I love all things interesting and unusual. This tree caught my eye on a summer camping trip to Burlingame State Park. I’ve never seen a tree grow over a sign like this before. What a peaceful place on the campground. Nature envelops every trace of humanity. Even the sign bows to the beauty of creation.
It’s something I struggle with. Something worthwhile for everyone. It’s advice that’s easy to give but much harder to take (Isn’t all advice that way?)
So why would I give up on myself – even though I’ve never really given up on anyone else? Even when I’ve lost all strength, I pray. Even when it seems like I just don’t care, silently I pray. We all fall short. I’m painfully aware of my own failings in life.
It may not always be the prayers of my youth, or formal prayers. (There is a time and place for everything.) Some days it’s just a positive thought I send your way. Some days when the pain is too great, and I can’t find my own words, it’s more of a chant or a meditation. Sometimes it’s long and repetitive like the Litany of the Saints. Some days it’s short and sweet.
Some days it’s a quiet walk enjoying nature, that renews my strength.
This last month has been one of the most hectic times in my life. I keep waiting for things to settle down. I’ve had the stomach bug for 3 days now. I suppose it’s time to see a doctor, but all I really want to do is rest.
When will the golden years come? All my life I’ve heard people say it will get easier when you’re older. I’m not sure that it ever gets easier. I know my perspective has changed so much over the years. Things that were once the end of the world are now just speed bumps.
Wednesday afternoon we drove through a snow storm on our way home from moving our daughter and grandson out-of-state. I was looking forward to getting home and taking a few hours to rest before getting back to work.
Lately, I find myself trying to remember what normal was like. What exactly is normal anyway? I’m not sure I’ve ever really known “normal” but there was a time before I had a child with autism and special needs. It seems so long ago now, like a distant memory…
I recently restored old photos from a backup drive. I’m glad to have the old photos back within reach because I honestly can’t remember if everything was “normal” in the beginning. I had started to wonder if I had missed the signs of what was yet to come… So I sit here looking at old photos and examining them for something I could have missed or something I’ve forgotten.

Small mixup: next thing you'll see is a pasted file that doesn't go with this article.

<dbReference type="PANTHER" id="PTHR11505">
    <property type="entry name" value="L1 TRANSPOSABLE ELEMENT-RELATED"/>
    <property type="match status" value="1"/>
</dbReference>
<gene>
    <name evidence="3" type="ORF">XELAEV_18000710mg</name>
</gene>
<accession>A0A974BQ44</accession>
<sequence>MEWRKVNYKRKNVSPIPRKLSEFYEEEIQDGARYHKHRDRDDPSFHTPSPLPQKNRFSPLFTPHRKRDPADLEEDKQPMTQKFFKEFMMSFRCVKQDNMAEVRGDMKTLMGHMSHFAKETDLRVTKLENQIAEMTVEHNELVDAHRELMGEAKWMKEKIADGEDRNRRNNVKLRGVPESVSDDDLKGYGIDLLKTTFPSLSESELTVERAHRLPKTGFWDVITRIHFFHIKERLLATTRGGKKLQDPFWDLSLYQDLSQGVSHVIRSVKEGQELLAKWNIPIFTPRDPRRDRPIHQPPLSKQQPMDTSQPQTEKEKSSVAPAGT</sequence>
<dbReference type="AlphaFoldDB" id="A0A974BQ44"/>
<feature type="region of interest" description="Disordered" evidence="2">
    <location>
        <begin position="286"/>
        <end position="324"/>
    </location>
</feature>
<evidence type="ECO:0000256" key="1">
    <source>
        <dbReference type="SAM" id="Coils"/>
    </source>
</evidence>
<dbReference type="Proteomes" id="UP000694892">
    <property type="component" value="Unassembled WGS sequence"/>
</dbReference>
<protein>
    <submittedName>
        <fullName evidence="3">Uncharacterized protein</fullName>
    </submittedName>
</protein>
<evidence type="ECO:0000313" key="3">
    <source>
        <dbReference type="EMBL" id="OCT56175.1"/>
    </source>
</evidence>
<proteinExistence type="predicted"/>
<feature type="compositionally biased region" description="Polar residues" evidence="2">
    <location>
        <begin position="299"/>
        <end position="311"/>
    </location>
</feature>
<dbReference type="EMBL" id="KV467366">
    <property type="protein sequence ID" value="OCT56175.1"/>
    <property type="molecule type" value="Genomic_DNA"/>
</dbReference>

Stephen had the cord wrapped around his neck at birth. I don’t remember him being blue for long, but then I wondered…
Stephen was diagnosed with Infantile Spasms at 5 months old. I’ve heard that having the cord wrapped around the neck at birth is common in babies who have Infantile Spasms – especially when the exact cause is unknown.
Infantile spasms is associated with a significant risk of mortality and morbidity. Riikonen has followed 214 infantile spasms patients for 20–35 years and has accumulated the best long-term follow-up studies of these patients. In her series, nearly one third of the patients died during the follow-up period, many in the first 3 years of life. Eight of the 24 patients who died by age 3 died of complications of therapy with ACTH…
Without even realizing it we had a vision of what life would be like…
We could never have imagined what life had in store for us…
Stephen is now 7 years old. His diagnosis includes: autism, epilepsy, GI disorders (gastrointestinal), hearing impairment, vision impairment, and neuro developmental delays. He is non-verbal and legally deaf-blind. He went through 6 years of weekly therapy for feeding difficulties, most likely caused by GI disorder. He is self-feeding and eating solid foods now. We’ve started potty training, and we’re finally making progress towards independence and self-help skills! 🙂
Well, this morning we got off to a late start. We didn’t have time to practice self-help skills. Every day I like to spend a few extra minutes helping my 7-year-old practice the things he isn’t able to do independently – like dressing himself, climbing the stairs, pulling up and down his pants (as part of potty training), and of course communication skills.
My son, Stephen is completely non-verbal. Part of teaching him to communicate is not anticipating every need. It takes patience to allow him to express his wants, needs, feelings, and thoughts. Continue reading A Mile In My Shoes→
I’ve been trying desperately to relax and unwind from a very busy holiday season. This is my son’s 3rd day back to school since Christmas, the house is a mess, I’m behind on chores, I don’t have meals made for my son’s gluten free, restricted egg and dairy diet, I have more work to do than energy…
'And above all, watch with glittering eyes the whole world around you because the greatest secrets are always hidden in the most unlikely places. Those who don't believe in magic will never find it.' Roald Dahl